#ShadyGoals Week 7: Book Fail, but Hank!


Dear Shady Ladies:

We have a new member of our esteemed club: Hank the Tank. He's 110 pounds of bulldog love. 

Our cat, The Overlord, is displeased. But as I've explained to him, he was a cruel, cruel Overlord who rarely curled up on my lap during reading time so I had to go and find a new book partner. 

But alas, his presence has severely interrupted this week's reading time. I should be finishing my reading for Week 7 of #ShadyGoals -- my attempt to read 52 books by emerging women authors in 52 weeks -- but I am woefully behind. 

I've started In the Shadow of 10,000 Hills by Jennifer Haupt, which will be published in April by Counterpoint Press. I can't wait to tell you more about it next week. 

But last week I did finish Song of a Captive Bird by Jasmin Darznik. I had high hopes for this historical novel -- which was set in Iran and tells the story of poet Forugh Farrokzhad -- and they were mostly met. 

Farrokzhad was a writer and filmmaker in the 1950s and 60s and is credited with "the birth of feminisim in Iran," according to the press materials. Her poetry would be banned, the presses printing her work burned, and citizens forced to hide their collections. She was a woman who divorced her husband -- in 1950s Iran! -- and chose to live life on her terms. 

She is the ultimate Shady Lady and I'm thrilled to have met this incredible woman whom I'd never before encountered. (I'm not much of one for poetry is probably why.)

But the book itself, for me, was a bit thin. I was definitely engrossed, and Darznik's story absolutely left me wanting to know about this woman (positive!). However, after reading an entire novel, I wanted to feel like I'd had a rich and satisfying meal rather than just tapas of her life.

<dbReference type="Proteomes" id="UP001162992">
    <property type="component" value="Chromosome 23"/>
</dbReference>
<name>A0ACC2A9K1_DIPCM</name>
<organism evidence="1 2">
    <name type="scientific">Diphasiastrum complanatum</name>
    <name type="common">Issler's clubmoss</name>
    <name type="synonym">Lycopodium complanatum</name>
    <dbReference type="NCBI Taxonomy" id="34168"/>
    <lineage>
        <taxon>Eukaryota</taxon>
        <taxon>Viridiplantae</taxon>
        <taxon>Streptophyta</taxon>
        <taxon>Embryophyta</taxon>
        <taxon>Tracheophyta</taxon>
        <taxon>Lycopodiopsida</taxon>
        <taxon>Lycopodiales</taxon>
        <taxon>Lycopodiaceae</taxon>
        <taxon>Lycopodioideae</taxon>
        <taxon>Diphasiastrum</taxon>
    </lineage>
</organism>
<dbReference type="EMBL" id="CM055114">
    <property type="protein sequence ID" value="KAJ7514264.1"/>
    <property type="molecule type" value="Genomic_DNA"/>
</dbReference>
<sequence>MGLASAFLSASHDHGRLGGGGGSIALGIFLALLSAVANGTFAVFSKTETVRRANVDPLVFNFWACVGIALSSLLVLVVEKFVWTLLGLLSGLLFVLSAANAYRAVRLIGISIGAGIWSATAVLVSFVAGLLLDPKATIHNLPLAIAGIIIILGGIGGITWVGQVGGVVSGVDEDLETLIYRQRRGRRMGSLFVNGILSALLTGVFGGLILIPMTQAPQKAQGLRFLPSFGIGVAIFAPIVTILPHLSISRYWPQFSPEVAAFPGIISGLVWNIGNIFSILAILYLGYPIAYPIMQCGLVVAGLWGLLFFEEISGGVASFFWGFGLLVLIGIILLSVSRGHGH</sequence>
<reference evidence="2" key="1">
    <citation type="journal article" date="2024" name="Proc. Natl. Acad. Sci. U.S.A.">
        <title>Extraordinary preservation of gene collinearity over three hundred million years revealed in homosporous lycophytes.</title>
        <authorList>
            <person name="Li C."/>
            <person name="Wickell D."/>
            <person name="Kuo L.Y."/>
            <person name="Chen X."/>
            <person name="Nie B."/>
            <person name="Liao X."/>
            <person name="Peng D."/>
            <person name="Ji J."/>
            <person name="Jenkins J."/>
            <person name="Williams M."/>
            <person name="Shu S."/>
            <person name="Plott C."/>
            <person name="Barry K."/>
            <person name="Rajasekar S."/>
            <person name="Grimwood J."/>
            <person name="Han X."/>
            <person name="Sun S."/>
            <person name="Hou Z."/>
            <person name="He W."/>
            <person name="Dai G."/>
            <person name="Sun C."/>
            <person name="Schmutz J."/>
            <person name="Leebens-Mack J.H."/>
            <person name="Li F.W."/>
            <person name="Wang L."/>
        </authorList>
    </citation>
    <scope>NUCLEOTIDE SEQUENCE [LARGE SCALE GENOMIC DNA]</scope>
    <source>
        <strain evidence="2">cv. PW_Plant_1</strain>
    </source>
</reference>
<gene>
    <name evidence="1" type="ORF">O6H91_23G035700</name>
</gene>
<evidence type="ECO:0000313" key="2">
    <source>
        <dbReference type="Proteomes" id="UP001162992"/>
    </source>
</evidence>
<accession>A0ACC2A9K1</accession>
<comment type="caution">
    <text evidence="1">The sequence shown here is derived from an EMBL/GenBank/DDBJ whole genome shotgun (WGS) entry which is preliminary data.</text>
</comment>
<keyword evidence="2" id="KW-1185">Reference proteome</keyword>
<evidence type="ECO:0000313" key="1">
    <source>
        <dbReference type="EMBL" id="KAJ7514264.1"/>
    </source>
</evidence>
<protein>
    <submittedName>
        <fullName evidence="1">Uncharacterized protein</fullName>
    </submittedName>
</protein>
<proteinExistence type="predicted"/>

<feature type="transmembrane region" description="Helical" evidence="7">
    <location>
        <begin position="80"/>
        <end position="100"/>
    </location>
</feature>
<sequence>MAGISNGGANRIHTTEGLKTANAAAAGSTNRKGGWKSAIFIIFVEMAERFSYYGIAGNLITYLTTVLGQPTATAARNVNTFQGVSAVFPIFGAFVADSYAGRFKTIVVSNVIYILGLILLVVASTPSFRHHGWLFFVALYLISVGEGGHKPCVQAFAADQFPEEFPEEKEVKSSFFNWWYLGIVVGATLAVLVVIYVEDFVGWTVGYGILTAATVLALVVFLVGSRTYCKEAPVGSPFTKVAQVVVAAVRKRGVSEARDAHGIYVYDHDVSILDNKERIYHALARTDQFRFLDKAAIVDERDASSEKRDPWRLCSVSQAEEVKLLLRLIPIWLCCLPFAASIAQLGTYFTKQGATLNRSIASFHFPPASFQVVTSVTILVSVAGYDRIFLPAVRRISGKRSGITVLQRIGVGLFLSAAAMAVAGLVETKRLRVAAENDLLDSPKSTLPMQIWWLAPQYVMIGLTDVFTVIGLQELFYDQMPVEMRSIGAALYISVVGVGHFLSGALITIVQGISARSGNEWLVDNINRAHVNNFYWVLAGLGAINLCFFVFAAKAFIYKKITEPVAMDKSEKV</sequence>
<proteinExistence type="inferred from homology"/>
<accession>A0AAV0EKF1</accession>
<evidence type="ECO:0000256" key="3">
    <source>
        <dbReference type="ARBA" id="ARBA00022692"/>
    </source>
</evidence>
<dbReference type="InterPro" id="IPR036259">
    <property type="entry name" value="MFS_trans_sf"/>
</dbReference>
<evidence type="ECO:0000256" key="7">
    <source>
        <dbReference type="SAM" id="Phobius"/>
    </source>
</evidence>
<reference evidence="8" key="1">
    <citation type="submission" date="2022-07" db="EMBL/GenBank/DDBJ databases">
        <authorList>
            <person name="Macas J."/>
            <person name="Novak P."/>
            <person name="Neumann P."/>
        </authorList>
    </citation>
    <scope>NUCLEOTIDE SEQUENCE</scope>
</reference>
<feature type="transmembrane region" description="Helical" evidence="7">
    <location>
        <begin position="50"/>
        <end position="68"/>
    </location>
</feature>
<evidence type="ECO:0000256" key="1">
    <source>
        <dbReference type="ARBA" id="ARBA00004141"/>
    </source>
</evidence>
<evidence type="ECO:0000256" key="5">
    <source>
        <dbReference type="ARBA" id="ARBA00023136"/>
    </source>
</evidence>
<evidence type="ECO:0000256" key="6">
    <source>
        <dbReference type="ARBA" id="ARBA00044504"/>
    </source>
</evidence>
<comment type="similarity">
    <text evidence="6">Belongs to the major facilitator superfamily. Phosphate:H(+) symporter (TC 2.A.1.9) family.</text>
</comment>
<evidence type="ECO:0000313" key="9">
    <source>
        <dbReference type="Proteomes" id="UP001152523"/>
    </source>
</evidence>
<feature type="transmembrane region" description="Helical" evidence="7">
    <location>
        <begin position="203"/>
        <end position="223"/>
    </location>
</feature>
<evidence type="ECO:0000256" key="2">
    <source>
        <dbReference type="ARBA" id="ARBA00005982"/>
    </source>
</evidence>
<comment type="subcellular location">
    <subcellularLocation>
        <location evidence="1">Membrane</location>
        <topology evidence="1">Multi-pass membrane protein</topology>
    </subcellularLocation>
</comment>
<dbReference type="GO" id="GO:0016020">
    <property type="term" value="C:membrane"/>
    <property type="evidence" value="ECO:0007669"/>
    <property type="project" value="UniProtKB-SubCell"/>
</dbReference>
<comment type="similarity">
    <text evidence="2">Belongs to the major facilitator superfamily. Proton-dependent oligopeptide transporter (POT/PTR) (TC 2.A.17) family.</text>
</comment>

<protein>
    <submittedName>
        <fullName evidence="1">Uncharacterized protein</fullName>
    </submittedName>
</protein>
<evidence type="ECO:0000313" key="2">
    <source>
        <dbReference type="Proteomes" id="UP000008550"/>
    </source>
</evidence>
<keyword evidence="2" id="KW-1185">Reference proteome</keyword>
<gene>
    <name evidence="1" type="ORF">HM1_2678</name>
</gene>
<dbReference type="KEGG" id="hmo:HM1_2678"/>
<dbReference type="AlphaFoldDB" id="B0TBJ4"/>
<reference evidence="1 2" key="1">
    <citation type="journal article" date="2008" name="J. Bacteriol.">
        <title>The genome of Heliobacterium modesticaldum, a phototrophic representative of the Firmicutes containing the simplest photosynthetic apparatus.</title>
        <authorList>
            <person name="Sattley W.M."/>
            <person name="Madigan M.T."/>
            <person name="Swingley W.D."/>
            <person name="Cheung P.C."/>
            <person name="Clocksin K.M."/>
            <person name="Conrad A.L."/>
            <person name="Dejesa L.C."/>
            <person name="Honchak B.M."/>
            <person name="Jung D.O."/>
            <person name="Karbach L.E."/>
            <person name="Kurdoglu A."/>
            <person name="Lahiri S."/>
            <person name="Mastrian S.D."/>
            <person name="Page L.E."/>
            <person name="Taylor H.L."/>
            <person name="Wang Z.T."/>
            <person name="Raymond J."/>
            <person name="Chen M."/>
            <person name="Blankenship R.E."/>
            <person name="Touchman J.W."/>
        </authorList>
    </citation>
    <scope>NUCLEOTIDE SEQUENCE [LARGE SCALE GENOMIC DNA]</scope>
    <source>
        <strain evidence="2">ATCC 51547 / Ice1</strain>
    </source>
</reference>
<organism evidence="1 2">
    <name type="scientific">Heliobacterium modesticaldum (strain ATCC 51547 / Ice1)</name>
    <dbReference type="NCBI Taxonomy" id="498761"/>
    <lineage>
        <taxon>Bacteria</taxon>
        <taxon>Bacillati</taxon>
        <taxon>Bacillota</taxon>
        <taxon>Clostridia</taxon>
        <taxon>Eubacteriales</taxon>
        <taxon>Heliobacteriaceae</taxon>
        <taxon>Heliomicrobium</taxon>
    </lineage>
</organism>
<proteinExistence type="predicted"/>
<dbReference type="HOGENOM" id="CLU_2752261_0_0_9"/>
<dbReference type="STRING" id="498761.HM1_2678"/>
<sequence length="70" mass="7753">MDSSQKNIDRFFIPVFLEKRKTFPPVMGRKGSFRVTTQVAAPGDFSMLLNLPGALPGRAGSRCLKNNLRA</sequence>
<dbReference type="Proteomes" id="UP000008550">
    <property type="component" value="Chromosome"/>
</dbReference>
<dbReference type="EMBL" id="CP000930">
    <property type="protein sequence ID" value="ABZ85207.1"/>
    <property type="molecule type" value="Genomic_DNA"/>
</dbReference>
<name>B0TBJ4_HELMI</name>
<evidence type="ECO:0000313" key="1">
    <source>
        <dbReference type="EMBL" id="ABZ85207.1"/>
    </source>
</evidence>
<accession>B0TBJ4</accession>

Still, I'd want to sit down and share a glass of wine with either Farrokzhad (if she were still with us) or Darznik and hear more stories. And for me, that's the hallmark of a good book: Is there a character I want to sit and drink with, swapping stories, late into the night?

I'm happy to have read Song of a Captive Bird because it was a window into a new world, which is part of what Shady Ladies is all about. So I definitely recommend it. 

💫 💫 💫 💫 💫 💫

For those of you following along at home, here's what I've read so far in 2018:

Week 6: Song of a Captive Bird by Jasmin Darznik  ⭐️⭐️⭐️

Week 5: Red Clocks by Leni Zumas ⭐️⭐️⭐️
The lives of five women intertwine in a near future when IVF, abortion and single motherhood are all illegal. Deeply satisfying -- and terrifying to think we could move back to that world for women. (Jan. 16: Bloomsbury USA) 
Week 3 & 4: The Rending And The Nest by Kaethe Schwehn ⭐️⭐️⭐️
Started slow but by page 50 became a compulsively readable dystopian novel that explores the how we rebuild society and the stories we tell ourselves. The end fell flat for me otherwise it would have been 4 stars. (Feb. 20; Bloomsbury USA).
Week 2: Achtung Baby by Sarah Zaske. ⭐️⭐️⭐️ Put it down about halfway through and didn’t get back to it. Felt like I’d gotten the gist already and wouldn’t miss the final details. Good for conversation and great for the right audience. (Jan. 2; Picador)
Week 1: When They Call You a Terrorist by Patrisse Cullors-Brigniac ⭐️⭐️⭐️⭐️⭐️ Spent a vacation in New Orleans completely engrossed. This is the story that helps you understand the lived experience of the woman who co-founded the #BLM movement. My first five star book of 2018. A great way to start! (Jan. 16; St. Martin's Press)



Shady Ladies